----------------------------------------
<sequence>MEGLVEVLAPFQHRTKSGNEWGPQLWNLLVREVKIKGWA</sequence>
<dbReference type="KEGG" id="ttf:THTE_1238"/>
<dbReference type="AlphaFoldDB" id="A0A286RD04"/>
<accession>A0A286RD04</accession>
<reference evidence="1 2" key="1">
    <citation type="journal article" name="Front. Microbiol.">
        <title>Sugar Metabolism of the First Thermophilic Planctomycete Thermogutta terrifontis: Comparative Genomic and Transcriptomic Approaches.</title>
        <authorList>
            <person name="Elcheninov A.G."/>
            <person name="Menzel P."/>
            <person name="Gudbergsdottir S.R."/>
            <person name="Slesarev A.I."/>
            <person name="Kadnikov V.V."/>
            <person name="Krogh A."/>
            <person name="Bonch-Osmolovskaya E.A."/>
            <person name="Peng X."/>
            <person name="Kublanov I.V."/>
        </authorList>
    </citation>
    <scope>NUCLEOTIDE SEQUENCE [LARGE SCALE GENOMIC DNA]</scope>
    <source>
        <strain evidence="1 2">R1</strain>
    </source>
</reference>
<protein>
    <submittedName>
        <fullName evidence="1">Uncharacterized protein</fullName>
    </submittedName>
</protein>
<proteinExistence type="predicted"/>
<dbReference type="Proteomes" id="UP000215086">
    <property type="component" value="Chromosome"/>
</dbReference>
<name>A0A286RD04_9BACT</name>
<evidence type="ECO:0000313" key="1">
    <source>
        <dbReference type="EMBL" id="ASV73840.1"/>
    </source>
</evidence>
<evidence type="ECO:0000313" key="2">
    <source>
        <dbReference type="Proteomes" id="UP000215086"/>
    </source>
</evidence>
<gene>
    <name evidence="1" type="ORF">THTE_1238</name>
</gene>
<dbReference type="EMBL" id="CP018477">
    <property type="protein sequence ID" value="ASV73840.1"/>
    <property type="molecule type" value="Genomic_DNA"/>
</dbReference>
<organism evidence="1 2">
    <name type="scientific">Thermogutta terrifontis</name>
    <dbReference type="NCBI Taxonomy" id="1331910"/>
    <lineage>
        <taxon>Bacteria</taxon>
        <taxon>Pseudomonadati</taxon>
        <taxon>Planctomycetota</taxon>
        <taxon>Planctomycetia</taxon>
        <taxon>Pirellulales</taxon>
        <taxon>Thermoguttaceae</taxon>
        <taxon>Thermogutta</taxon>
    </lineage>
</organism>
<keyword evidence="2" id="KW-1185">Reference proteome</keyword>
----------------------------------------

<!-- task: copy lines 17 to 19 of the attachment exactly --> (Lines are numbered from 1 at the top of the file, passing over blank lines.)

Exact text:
            <person name="Kublanov I.V."/>
        </authorList>
    </citation>